Bring It Up a Bit, Grieving Still, Thoughts. So Many Thoughts., Writing Therapy

I’m going to start posting a few short stories I’ve been writing.

I’ve been writing a few stories lately, based off ideas and random thoughts that have come into my head during my commute or at work or just in reflection of my day. In what little spare time I have or when I’m grieving and I try to withdraw from people, I’ll just sit and write out an outline for my idea. Once I’ve got the outline, I don’t move until I’ve written 500 or 800 or 1000 words.

It’s SUCH a fulfilling exercise. When I’m in the zone, I get really raw with my writing. Just bare bones I throw out every thought I’m having about the subject.

I’ve been googling hundreds of topics about writing, especially how to write better. One author on eHow suggested writing with comeplete unabandon — geniuninely reflect on how you once wrote when you were a child. You didn’t think about the perfect words, or even about editing as you wrote. You just wanted to get your thoughts on paper – editing was an afterthought. (This is an ad lib FYI.)

This advice alone has accounted for over 5000 words written this weekend. Not exaggerating. What terrific advice it was for me. I was in my own zone this weekend. It felt great. I wasn’t worried about judgements of my writing or reactions to it. I just ran with every single thought I had in the moment. Even if it was bad. Especially if it was bad! Because I know that when I go back to edit, I’ll be better able to correct a terrible piece of writing than having nothing written at all, if that makes sense.

Certain topics to look forward to in these stories:
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Grieving Still

Last night I had the most vivid dream about my grandmother.

Well, I shouldn’t say last night. It was sometime between 6am (when my body finally surrendered to sleep) and 7am (when my alarm started blaring). It was a spectacular dream. The kind you wake up from but then desperately wish you could close your eyes and be right back in.

Except this time, I’d forgotten I’d had the dream until I was standing in front of the bathroom mirror, washing my face. All of the sudden, I saw an image of her in the dream. This was in my  mind’s eye, and I instantly burst into tears.

She had been sitting in a sort of rocking chair, the way she always used to. That was her favorite sort of chair — maybe it’s a grandma thing?

And I was lying on the floor, watching tv with her, the way we always used to. Only, this time, we were in my house, which she’s never been to, because I moved here after she passed away. I wasn’t paying attention to her at first, honestly. Often in dreams you’re not really paying attention to the people around you. And I remember laying on the floor, watching tv, with my arms propped up the way I do, below my chin, and I just felt a sincere soul-to-soul connection with someone else in the room. And I felt the warmth, comfort and safety that you feel when you’re near a parent or authority figure. I look up, and I see her beautiful face, looking back at me, my grandmother Linda Allene Watson Norman.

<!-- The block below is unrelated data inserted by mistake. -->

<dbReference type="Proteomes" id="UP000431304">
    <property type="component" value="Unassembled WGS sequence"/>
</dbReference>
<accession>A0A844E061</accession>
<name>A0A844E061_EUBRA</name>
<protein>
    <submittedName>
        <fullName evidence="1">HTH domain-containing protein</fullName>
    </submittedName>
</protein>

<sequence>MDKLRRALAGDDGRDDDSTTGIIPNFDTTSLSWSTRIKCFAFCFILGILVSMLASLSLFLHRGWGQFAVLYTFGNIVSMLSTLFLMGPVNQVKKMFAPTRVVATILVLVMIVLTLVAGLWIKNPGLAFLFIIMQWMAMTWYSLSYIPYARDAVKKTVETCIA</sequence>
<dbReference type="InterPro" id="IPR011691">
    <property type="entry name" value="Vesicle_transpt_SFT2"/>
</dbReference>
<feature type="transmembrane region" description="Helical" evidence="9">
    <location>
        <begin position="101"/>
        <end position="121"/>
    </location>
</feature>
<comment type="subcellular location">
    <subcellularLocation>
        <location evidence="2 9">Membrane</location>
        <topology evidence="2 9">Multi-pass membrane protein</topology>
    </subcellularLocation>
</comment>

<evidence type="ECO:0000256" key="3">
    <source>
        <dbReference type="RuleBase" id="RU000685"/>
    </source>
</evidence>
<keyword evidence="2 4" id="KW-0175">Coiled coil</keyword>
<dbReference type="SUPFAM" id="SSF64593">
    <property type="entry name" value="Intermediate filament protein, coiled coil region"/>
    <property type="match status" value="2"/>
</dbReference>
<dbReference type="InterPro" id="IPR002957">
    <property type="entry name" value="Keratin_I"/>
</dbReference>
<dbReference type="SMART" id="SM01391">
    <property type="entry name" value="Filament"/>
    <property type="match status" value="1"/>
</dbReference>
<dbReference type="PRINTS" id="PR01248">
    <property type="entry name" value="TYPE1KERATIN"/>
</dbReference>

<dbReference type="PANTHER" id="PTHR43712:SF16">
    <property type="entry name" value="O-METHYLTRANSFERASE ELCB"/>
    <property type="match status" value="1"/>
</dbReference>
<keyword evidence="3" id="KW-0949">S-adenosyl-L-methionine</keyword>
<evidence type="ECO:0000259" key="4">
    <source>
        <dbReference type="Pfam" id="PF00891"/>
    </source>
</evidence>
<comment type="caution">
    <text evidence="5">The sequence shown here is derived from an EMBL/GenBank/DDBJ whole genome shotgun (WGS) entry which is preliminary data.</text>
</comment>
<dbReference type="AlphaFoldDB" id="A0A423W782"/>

She just looked back at me and smiled.


She was perfectly healthy. She had two breasts, perched in those pointy Walmart bras she used to wear. No disfigured shoulders or back. No cancer in her blood and bones and lymph nodes. She looked so full of life, the way I remember her when she left me in my college dorm room my freshmen year. That’s the Linda I want to remember.

Once I’d come to terms that she was there, watching over me, in her typical Linda way, I remember saying to myself — Yo Marrissa, your grandmother is dead. You should really cherish this time with her. So I looked back at her for a few more moments and let it settle in. And she just smiled at me again.

That was the end of that, but the beginning of a million questions from me.

God is real., Grieving Still

The beginning of a million (seven) questions from me.

For Part 1, please read HERE.

  1. God is real. I begged and begged and pleaded with Him to dream about her right after she died just so I could still feel some kind of closeness to her. It never happened. So why now?
  2. Why were we at my house? Why not her house?
  3. Why is she always in a rocking chair? What’s up with that?!
  4. Why is she smiling? Not to say my grandma was a scowler, but the majority of her expressions were NOT smiles.
  5. Is she still watching over me? Is that why I’m on the ground?
  6. Why was I so blunt with my thought to myself: Marrissa — your grandmother is dead. Why did I have to say it like that?
  7. WHY NOW???

This weekend, I laid out a master plan to set up a nonprofit organization that teaches young people about art and media careers, as an enrichment to the standard public/private school, curriculum. When I realized I needed a name for such a venture, the first that came to mind was,  “Your Oyster, Inc.”

When I was a kid, my grandmother would always tell me the world was my oyster. And the moment I decided to start a nonprofit and name it for her, then I suddenly have a dream about her? Is that why she’s back?

To encourage me?

Well thank God because I am SO nervous about this thing. I mean seriously, God? First Taste and See, with a full time job, writing magazine articles, maintaining 2 blogs, co-publishing a comic book, conceptualizing multiple novels AND a nonprofit on top of all that?

I guess He’s preparing my testimony. Gotta admit, though. I’m still a little nervous.

Grandma and me